The Garmin 630 is firstly a great GPS running watch, with basic smart functionality as an additional benefit. It is made for runners; and with a focus on a single activity (no distractions from tracking other sports) the watch delivers exceptionally well.
First, and foremost, the Garmin 630 is aimed at runners and that’s fine with me; it’s my activity of choice and I’m more than happy with a product dedicated solely to running.
The watch captures performance data exceptionally well when synced with the heart rate monitor (HRM). Personally I wouldn’t want to use the watch for running without it. The watch is too good to not make the most of its features. And the features only come to life when the HRM is used: data points like vertical oscillation, balance and ground contact time.
The activity-tracking feature is an additional bonus. I’ve also added lifestyle to incorporate sleep and inactivity too. I love to be reminded to move. When one works in an office and sits at a desk all day it can be far to easy to remain seated and still for hours sometimes. An hourly reminder can have a real positive effect – I like to take that as a hint to go and walk up and down at least 4 flights of stairs.
The sleep tracking is a nice touch, especially if you aren’t getting much sleep and want to know just how little you’ve had!
Garmin 630: The Pros
The watch is easy-to-use and can be used straight out of the box without needing instructions. It comes well presented and feels sturdy but pretty light.
Garmin GPS watches seem to be getting faster and faster at locking in on satellites. The 630 tended to take under 20 seconds regardless of location or weather, which is handy as it’s been pretty cold recently! So no waiting around trying to get a satellite lock is a big tick in my book.
I’ve always been happy with GPS mapping with Garmin products and this watch was no different. But where it was different was the additional data the watch recorded and the feedback that it provided.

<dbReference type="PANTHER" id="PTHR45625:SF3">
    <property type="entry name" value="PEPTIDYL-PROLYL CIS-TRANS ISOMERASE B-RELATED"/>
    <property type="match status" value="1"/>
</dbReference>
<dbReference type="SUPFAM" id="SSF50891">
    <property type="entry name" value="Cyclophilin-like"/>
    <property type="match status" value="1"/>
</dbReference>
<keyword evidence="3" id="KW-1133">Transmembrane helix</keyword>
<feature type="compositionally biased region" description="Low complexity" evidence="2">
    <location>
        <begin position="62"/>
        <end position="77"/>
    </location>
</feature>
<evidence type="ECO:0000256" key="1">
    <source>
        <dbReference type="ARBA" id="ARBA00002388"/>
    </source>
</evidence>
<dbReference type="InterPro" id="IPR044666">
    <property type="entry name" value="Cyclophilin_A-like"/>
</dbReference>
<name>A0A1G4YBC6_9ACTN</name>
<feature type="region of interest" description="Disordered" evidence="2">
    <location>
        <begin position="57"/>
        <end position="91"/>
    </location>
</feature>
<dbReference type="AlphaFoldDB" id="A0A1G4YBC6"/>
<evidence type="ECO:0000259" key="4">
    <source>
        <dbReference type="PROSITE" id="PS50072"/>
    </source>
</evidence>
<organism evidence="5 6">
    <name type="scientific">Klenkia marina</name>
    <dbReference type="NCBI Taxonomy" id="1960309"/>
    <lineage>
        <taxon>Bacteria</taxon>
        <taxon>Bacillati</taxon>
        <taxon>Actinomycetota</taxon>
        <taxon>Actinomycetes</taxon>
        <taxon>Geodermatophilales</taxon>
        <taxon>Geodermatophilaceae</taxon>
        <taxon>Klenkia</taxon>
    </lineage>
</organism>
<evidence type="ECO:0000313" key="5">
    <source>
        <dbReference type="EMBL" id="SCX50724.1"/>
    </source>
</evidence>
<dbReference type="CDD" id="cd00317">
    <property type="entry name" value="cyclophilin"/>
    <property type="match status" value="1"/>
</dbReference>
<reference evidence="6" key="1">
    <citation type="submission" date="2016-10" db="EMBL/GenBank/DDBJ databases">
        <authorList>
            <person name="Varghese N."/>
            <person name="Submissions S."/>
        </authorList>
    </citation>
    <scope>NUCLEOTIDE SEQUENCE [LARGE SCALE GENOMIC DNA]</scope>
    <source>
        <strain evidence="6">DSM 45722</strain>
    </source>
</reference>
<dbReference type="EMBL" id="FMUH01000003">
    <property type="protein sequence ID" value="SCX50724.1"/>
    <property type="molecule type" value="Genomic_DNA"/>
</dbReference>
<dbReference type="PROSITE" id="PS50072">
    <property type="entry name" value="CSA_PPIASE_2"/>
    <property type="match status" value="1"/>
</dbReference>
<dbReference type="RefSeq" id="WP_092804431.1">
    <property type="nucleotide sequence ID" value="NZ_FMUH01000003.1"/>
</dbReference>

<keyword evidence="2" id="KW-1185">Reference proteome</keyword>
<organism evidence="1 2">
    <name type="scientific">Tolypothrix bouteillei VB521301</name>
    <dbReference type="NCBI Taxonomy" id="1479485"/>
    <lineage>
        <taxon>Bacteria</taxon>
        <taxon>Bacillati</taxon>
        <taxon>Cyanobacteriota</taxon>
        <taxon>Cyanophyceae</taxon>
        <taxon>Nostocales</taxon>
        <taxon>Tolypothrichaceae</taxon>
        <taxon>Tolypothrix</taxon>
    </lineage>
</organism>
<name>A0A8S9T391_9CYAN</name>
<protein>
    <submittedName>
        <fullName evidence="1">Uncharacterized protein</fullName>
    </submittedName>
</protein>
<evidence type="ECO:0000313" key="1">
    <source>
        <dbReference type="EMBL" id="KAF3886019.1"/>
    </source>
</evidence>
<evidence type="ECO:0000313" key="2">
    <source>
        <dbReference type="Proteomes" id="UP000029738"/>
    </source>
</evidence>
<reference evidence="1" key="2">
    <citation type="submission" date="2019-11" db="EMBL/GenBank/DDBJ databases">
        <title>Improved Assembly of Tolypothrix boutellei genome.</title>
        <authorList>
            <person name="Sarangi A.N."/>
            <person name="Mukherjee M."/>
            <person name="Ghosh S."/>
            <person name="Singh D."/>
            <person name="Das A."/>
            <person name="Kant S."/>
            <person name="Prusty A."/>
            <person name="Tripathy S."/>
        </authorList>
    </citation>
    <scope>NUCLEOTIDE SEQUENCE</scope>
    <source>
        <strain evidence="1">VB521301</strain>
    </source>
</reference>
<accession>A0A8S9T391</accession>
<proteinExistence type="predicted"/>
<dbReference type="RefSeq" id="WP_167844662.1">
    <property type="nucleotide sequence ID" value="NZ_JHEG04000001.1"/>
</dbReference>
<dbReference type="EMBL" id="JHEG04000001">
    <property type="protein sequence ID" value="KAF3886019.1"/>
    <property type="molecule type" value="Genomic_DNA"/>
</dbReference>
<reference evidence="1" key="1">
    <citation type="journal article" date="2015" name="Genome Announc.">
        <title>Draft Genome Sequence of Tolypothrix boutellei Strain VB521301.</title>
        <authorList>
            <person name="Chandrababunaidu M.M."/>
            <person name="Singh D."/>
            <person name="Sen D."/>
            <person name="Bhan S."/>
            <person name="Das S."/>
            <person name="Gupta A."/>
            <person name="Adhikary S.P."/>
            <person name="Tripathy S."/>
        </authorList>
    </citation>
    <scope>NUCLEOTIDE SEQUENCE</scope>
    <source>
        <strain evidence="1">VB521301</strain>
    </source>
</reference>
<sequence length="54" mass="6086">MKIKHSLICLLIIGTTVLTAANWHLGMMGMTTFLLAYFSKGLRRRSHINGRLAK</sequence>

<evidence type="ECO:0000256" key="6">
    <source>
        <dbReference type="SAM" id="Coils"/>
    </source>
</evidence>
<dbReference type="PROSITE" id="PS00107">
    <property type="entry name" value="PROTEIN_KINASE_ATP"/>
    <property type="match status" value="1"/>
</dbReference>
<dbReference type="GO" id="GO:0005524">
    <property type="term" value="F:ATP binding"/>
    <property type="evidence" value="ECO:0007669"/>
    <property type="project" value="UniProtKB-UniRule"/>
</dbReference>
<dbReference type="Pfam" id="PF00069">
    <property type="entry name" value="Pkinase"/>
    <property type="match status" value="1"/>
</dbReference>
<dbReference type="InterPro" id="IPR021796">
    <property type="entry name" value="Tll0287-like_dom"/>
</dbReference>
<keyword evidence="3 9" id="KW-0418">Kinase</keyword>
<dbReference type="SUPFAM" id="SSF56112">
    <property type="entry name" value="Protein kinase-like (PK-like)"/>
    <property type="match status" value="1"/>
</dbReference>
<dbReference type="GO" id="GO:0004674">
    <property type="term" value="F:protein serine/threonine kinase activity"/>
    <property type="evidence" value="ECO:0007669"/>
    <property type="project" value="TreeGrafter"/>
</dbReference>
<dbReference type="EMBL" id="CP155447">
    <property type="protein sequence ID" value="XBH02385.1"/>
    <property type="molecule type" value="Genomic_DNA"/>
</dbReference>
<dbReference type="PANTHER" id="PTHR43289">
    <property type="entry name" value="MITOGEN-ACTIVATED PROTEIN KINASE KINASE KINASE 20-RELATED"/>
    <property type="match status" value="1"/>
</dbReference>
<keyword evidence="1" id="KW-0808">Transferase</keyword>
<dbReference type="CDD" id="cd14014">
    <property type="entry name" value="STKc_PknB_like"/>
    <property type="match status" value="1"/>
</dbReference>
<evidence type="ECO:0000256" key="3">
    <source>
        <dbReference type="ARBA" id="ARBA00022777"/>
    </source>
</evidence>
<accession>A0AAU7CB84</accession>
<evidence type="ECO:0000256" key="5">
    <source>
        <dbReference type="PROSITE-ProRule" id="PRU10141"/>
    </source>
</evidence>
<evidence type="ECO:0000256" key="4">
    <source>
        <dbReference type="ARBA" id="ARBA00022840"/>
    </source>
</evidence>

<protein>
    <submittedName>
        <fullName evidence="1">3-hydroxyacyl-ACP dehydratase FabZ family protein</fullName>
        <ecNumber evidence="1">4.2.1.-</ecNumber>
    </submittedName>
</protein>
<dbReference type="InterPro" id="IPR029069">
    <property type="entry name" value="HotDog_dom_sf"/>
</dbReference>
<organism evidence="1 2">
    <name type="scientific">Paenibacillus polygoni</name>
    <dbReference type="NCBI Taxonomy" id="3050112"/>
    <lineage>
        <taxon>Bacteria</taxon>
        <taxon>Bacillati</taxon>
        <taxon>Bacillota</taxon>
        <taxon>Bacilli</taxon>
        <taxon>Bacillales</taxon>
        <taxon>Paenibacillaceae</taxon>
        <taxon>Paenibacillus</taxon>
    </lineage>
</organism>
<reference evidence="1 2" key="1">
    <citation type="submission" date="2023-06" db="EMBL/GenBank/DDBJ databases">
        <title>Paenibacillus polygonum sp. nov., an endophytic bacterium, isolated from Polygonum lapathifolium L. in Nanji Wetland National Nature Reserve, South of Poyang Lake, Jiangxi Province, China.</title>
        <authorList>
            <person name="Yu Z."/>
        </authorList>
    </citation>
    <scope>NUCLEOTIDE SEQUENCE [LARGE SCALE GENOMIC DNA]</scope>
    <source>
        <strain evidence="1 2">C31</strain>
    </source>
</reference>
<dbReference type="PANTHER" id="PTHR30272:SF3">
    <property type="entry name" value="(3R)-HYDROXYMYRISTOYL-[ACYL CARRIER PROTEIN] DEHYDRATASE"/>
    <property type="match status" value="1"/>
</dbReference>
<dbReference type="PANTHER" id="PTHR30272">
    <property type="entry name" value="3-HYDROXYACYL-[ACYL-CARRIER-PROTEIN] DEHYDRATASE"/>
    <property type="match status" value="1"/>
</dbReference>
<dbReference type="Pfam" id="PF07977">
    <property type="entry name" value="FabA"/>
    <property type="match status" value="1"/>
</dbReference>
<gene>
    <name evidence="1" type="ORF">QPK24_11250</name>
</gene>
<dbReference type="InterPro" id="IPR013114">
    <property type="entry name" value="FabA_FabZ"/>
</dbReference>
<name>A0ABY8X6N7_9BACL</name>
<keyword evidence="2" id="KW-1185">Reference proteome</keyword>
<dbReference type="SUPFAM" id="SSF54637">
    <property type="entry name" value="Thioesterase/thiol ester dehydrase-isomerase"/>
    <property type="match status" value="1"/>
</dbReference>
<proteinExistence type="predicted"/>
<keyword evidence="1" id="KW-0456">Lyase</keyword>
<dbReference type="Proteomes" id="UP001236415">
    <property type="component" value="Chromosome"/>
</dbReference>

I’ve only recently started getting back in to running after a good few months of taking it easy. The feedback the watch gave seemed highly effective and motivational. Notifications such as how long to rest until running again, how much I was improving, as well as providing additional data on oscillation and balance all made my runs that bit more rewarding. I could tell, for instance, that a slight hip discomfort was affecting my running when I reviewed a particular run’s data:
48.5% on the left, and 51.5% on the right.
I suspected that I may have been running slightly unevenly and this was the information I needed to give myself a few additional days off.
Additionally the battery life is phenomenal when compared to a smartwach such as an Apple Watch. I got well over a week from a single charge wearing the watch the whole time and using the smart functionality too.
To pair the watch with a smartphone (iPhone in my case) was nice and easy. Again, no need to look up how to do it. Get to the Bluetooth setting on the watch and use the app. Setting up notifications was also nice and easy. The notifications are basic and I would consider them as merely a nice-to-have. It would be unfair to pitch the watch as a smartwatch, it’s an impressive running watch with smart functionality as a bonus.
I really enjoyed my runs being automatically uploaded when I got home without even having to remember. My first reminder that I hadn’t uploaded my run was when I received my first Kudos on Strava! The seamless connection with the watch and smartphone (or Wi-Fi) meant no more having to sync up with a computer.